Comet ISON is nearing its closest approach to the sun and it surprised many astronomers by suddenly brightening quite significantly late last week. If that trend continues, it could make for a sight visible with the naked eye in the low east-to-southeast horizon in the pre-dawn sky very soon, and it could last through January. If the comet is torn apart; however, there might only be a bright flash visible to Earth and then nothing more.
The comet’s recent outburst of activity has done more than simply brighten the comet. Whatever exploded from the comet’s core created a spectacularly long tail that is estimated to be more than 16 million kilometers from end-to-end. The tail of the comet now stretches more than 7 degrees across the sky which is almost as wide as the bowl of the Big Dipper (image courtesy of spaceweather.com). Physically, ISON’s tail is about 12 times wider than the sun so when the head of the comet plunges into the sun’s atmosphere on November 28th, Thanksgiving Day, more than 15 million kilometers of the comet’s tail will still be jutting into space behind it.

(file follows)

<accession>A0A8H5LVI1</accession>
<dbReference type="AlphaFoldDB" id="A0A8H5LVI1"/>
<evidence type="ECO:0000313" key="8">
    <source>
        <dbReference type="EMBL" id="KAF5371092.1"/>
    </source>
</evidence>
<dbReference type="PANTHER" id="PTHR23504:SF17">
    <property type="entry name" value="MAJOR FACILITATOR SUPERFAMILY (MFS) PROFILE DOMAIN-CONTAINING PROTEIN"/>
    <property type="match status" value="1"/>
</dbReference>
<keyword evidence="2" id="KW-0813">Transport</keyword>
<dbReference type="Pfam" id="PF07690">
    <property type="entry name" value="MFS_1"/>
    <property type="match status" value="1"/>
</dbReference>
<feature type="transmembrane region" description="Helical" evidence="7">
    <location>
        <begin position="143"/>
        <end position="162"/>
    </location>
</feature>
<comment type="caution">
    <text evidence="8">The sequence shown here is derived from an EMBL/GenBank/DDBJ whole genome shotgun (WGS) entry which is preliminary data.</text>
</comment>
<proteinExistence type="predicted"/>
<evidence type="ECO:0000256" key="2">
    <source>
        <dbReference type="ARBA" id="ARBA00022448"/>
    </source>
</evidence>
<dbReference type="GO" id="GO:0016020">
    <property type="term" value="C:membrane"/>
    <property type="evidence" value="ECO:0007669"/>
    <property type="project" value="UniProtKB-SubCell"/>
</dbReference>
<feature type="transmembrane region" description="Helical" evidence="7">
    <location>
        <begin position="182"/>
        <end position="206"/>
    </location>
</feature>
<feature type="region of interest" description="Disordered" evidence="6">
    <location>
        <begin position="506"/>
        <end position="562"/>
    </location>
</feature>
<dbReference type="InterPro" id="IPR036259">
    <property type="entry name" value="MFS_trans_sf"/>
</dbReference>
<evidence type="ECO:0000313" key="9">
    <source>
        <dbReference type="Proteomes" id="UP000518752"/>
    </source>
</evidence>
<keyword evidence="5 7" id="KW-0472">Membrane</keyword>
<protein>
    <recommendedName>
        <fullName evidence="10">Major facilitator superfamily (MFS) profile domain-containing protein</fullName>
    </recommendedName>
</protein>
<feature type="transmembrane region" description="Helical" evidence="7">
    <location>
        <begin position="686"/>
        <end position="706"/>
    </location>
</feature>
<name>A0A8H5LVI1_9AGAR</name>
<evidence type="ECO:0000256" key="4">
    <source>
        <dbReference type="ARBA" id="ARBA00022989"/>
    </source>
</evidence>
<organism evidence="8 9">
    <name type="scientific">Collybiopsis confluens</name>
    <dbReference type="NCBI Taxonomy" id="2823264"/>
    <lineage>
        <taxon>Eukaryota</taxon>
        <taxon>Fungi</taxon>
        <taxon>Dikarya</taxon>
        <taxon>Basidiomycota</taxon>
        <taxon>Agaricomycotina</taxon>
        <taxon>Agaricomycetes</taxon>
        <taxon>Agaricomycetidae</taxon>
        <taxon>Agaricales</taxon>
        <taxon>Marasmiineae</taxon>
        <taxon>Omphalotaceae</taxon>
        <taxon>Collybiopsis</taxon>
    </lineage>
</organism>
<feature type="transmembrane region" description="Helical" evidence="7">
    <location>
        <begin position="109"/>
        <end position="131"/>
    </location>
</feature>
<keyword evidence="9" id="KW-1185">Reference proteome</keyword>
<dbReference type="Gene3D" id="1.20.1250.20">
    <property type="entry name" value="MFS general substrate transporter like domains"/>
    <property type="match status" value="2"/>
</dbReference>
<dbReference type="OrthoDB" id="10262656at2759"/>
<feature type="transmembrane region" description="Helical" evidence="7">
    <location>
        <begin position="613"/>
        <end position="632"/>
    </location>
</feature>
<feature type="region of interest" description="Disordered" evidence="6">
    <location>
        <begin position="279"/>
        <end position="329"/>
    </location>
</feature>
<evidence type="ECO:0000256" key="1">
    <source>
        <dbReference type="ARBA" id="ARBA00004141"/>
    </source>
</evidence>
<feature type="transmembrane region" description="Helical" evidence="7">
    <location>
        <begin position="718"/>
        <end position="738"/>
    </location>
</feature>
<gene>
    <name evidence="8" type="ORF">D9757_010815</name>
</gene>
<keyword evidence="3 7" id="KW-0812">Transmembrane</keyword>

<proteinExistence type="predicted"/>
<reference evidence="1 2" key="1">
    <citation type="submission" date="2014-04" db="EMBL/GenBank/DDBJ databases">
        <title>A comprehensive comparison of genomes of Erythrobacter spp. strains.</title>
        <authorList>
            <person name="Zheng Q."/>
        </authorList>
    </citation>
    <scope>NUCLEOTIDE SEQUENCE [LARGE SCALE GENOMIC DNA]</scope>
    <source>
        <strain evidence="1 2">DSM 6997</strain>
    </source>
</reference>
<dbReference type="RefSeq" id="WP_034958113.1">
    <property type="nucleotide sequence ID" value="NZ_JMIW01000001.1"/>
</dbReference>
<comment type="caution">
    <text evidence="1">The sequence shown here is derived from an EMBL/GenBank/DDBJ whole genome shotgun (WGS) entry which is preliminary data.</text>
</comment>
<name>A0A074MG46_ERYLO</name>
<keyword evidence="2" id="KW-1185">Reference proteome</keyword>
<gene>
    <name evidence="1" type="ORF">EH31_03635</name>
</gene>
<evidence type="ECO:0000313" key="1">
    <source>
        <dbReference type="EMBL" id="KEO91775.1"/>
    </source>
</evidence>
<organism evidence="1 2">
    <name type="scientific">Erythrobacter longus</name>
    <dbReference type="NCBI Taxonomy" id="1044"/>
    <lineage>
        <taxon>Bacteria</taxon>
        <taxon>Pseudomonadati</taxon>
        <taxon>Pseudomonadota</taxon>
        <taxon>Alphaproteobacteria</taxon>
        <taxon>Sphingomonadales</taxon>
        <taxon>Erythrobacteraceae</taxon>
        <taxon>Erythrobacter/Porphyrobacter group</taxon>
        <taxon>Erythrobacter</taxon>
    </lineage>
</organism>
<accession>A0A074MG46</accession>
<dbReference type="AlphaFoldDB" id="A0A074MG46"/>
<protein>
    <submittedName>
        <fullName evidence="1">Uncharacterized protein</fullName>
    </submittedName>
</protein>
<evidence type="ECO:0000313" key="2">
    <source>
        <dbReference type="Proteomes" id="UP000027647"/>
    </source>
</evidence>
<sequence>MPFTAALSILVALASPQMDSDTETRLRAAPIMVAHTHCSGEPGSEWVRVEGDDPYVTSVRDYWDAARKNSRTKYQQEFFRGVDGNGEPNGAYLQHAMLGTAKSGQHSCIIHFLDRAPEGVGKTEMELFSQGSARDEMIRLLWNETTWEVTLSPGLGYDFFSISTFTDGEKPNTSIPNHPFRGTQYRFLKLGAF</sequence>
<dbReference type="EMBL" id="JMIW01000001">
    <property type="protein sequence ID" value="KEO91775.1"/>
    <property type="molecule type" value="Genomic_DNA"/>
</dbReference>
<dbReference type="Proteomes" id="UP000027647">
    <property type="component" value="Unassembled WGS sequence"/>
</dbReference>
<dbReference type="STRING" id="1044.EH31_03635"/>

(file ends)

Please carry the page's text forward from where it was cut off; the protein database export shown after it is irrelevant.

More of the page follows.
Because so much gas and dust is spewing from the comet’s core, it is impossible to tell what caused the outburst in activity late last week. Is this a short-lived event or the beginning of a more active phase? It is possible that the nucleus has become completely fragmented and, if so, it will be several days before we know for sure. Stay tuned.